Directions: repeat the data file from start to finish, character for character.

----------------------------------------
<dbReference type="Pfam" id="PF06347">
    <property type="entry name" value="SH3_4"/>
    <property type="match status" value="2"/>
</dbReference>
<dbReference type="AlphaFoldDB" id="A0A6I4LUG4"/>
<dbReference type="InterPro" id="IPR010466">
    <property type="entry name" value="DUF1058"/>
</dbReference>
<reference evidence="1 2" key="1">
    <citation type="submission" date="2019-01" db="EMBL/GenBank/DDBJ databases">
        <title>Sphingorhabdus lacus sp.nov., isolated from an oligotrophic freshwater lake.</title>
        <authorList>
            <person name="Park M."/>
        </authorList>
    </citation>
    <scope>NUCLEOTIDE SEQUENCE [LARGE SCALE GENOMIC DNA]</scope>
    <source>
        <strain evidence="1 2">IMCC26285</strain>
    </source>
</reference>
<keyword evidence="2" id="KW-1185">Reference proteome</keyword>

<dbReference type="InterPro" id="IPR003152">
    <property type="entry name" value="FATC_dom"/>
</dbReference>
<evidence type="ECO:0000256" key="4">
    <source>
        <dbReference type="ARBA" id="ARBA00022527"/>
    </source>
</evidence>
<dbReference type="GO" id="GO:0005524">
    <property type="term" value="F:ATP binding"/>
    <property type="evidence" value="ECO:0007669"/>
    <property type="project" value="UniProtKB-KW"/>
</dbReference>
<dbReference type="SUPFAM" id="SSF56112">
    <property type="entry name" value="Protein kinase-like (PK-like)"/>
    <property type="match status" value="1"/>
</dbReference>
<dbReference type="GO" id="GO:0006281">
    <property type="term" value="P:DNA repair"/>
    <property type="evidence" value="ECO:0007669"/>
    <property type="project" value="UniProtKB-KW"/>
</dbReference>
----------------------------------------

<dbReference type="Pfam" id="PF06347">
    <property type="entry name" value="SH3_4"/>
    <property type="match status" value="2"/>
</dbReference>
<dbReference type="AlphaFoldDB" id="A0A6I4LUG4"/>
<dbReference type="InterPro" id="IPR010466">
    <property type="entry name" value="DUF1058"/>
</dbReference>
<reference evidence="1 2" key="1">
    <citation type="submission" date="2019-01" db="EMBL/GenBank/DDBJ databases">
        <title>Sphingorhabdus lacus sp.nov., isolated from an oligotrophic freshwater lake.</title>
        <authorList>
            <person name="Park M."/>
        </authorList>
    </citation>
    <scope>NUCLEOTIDE SEQUENCE [LARGE SCALE GENOMIC DNA]</scope>
    <source>
        <strain evidence="1 2">IMCC26285</strain>
    </source>
</reference>
<keyword evidence="2" id="KW-1185">Reference proteome</keyword>

<dbReference type="InterPro" id="IPR003152">
    <property type="entry name" value="FATC_dom"/>
</dbReference>
<evidence type="ECO:0000256" key="4">
    <source>
        <dbReference type="ARBA" id="ARBA00022527"/>
    </source>
</evidence>
<dbReference type="GO" id="GO:0005524">
    <property type="term" value="F:ATP binding"/>
    <property type="evidence" value="ECO:0007669"/>
    <property type="project" value="UniProtKB-KW"/>
</dbReference>
<dbReference type="SUPFAM" id="SSF56112">
    <property type="entry name" value="Protein kinase-like (PK-like)"/>
    <property type="match status" value="1"/>
</dbReference>
<dbReference type="GO" id="GO:0006281">
    <property type="term" value="P:DNA repair"/>
    <property type="evidence" value="ECO:0007669"/>
    <property type="project" value="UniProtKB-KW"/>
</dbReference>